Skip Navigation
U.S. flag

An official website of the United States government

Dot gov

The .gov means it’s official.
Federal government websites often end in .gov or .mil. Before sharing sensitive information, make sure you’re on a federal government site.


The site is secure.
The https:// ensures that you are connecting to the official website and that any information you provide is encrypted and transmitted securely.

Your Environment. Your Health.

Publication Detail

Title: Anthropometric measures, body mass index, and pancreatic cancer: a pooled analysis from the Pancreatic Cancer Cohort Consortium (PanScan).

Authors: Arslan, Alan A; Helzlsouer, Kathy J; Kooperberg, Charles; Shu, Xiao-Ou; Steplowski, Emily; Bueno-de-Mesquita, H Bas; Fuchs, Charles S; Gross, Myron D; Jacobs, Eric J; Lacroix, Andrea Z; Petersen, Gloria M; Stolzenberg-Solomon, Rachael Z; Zheng, Wei; Albanes, Demetrius; Amundadottir, Laufey; Bamlet, William R; Barricarte, Aurelio; Bingham, Sheila A; Boeing, Heiner; Boutron-Ruault, Marie-Christine; Buring, Julie E; Chanock, Stephen J; Clipp, Sandra; Gaziano, J Michael; Giovannucci, Edward L; Hankinson, Susan E; Hartge, Patricia; Hoover, Robert N; Hunter, David J; Hutchinson, Amy; Jacobs, Kevin B; Kraft, Peter; Lynch, Shannon M; Manjer, Jonas; Manson, Joann E; McTiernan, Anne; McWilliams, Robert R; Mendelsohn, Julie B; Michaud, Dominique S; Palli, Domenico; Rohan, Thomas E; Slimani, Nadia; Thomas, Gilles; Tjønneland, Anne; Tobias, Geoffrey S; Trichopoulos, Dimitrios; Virtamo, Jarmo; Wolpin, Brian M; Yu, Kai; Zeleniuch-Jacquotte, Anne; Patel, Alpa V; Pancreatic Cancer Cohort Consortium (PanScan)

Published In Arch Intern Med, (2010 May 10)

Abstract: Obesity has been proposed as a risk factor for pancreatic cancer.Pooled data were analyzed from the National Cancer Institute Pancreatic Cancer Cohort Consortium (PanScan) to study the association between prediagnostic anthropometric measures and risk of pancreatic cancer. PanScan applied a nested case-control study design and included 2170 cases and 2209 control subjects. Odds ratios (ORs) and 95% confidence intervals (CIs) were estimated using unconditional logistic regression for cohort-specific quartiles of body mass index (BMI [calculated as weight in kilograms divided by height in meters squared]), weight, height, waist circumference, and waist to hip ratio as well as conventional BMI categories (underweight, <18.5; normal weight, 18.5-24.9; overweight, 25.0-29.9; obese, 30.0-34.9; and severely obese, > or = 35.0). Models were adjusted for potential confounders.In all of the participants, a positive association between increasing BMI and risk of pancreatic cancer was observed (adjusted OR for the highest vs lowest BMI quartile, 1.33; 95% CI, 1.12-1.58; P(trend) < .001). In men, the adjusted OR for pancreatic cancer for the highest vs lowest quartile of BMI was 1.33 (95% CI, 1.04-1.69; P(trend) < .03), and in women it was 1.34 (95% CI, 1.05-1.70; P(trend) = .01). Increased waist to hip ratio was associated with increased risk of pancreatic cancer in women (adjusted OR for the highest vs lowest quartile, 1.87; 95% CI, 1.31-2.69; P(trend) = .003) but less so in men.These findings provide strong support for a positive association between BMI and pancreatic cancer risk. In addition, centralized fat distribution may increase pancreatic cancer risk, especially in women.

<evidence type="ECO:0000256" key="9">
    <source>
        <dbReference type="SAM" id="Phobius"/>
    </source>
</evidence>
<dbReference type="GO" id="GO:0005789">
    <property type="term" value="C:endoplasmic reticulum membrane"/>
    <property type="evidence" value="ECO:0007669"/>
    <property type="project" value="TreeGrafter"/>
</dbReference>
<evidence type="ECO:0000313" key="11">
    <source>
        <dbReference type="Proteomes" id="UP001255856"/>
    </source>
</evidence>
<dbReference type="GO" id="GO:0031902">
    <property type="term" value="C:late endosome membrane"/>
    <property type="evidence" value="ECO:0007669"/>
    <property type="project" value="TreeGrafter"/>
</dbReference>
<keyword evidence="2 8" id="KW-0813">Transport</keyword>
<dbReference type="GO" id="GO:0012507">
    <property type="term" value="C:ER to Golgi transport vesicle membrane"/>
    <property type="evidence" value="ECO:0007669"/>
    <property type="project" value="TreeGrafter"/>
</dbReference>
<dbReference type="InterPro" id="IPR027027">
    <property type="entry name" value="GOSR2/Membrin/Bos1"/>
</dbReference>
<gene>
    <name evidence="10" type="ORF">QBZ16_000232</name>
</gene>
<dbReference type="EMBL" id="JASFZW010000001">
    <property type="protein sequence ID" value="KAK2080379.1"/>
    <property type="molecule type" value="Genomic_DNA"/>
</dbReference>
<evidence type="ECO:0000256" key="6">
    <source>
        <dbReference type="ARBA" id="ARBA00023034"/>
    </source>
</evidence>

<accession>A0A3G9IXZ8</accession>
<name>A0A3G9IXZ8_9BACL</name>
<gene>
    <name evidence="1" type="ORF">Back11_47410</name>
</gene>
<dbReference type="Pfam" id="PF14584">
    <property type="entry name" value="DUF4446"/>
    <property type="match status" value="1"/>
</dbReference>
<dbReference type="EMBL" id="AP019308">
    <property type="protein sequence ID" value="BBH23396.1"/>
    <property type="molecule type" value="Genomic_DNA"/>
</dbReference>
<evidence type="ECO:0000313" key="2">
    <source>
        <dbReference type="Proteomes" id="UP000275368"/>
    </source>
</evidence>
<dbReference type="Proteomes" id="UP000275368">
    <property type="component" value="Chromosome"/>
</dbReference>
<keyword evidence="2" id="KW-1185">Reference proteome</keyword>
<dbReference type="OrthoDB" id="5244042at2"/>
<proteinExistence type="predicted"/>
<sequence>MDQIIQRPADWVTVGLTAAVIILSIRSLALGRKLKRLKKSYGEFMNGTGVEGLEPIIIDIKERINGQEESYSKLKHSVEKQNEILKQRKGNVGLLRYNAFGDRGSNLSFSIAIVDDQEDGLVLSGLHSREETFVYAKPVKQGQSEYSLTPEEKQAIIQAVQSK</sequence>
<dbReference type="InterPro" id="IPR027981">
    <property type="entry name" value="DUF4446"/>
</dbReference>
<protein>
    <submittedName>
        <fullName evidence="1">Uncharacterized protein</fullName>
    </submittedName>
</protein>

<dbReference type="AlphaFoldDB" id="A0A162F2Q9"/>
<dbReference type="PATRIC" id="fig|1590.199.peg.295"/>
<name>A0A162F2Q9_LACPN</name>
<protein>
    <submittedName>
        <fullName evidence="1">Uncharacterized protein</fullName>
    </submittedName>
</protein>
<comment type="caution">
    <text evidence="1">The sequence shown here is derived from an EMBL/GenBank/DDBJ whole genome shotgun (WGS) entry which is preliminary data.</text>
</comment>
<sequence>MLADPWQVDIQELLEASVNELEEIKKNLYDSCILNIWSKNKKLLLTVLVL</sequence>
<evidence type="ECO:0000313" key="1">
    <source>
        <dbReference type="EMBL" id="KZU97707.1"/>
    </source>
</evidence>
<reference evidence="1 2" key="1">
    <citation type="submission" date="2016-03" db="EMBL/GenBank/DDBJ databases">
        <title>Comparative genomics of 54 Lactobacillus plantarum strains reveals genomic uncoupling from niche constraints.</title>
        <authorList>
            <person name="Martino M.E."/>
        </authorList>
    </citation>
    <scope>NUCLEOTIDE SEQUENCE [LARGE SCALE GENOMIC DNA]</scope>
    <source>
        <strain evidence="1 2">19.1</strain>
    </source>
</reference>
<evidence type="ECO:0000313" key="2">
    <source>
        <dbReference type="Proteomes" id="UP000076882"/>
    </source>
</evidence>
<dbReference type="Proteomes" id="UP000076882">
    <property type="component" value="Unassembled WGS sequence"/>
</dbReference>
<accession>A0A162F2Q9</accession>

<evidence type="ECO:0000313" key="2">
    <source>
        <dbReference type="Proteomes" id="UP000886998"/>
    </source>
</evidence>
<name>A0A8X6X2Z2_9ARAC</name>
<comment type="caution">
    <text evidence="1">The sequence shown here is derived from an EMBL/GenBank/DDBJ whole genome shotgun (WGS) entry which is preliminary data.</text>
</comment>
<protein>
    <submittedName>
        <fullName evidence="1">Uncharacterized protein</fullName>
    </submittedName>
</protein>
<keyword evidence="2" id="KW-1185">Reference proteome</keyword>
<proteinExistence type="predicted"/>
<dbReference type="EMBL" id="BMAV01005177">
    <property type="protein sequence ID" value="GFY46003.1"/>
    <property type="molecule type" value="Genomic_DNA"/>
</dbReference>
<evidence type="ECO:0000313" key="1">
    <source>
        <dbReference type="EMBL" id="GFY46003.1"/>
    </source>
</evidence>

PubMed ID: 20458087 Exiting the NIEHS site

MeSH Terms: Adult; Aged; Aged, 80 and over; Body Mass Index; Case-Control Studies; Female; Humans; Logistic Models; Male; Middle Aged; Obesity/epidemiology*; Overweight/epidemiology; Pancreatic Neoplasms/epidemiology*; Pancreatic Neoplasms/etiology; Risk Factors; Sex Distribution; United States/epidemiology; Waist Circumference

to Top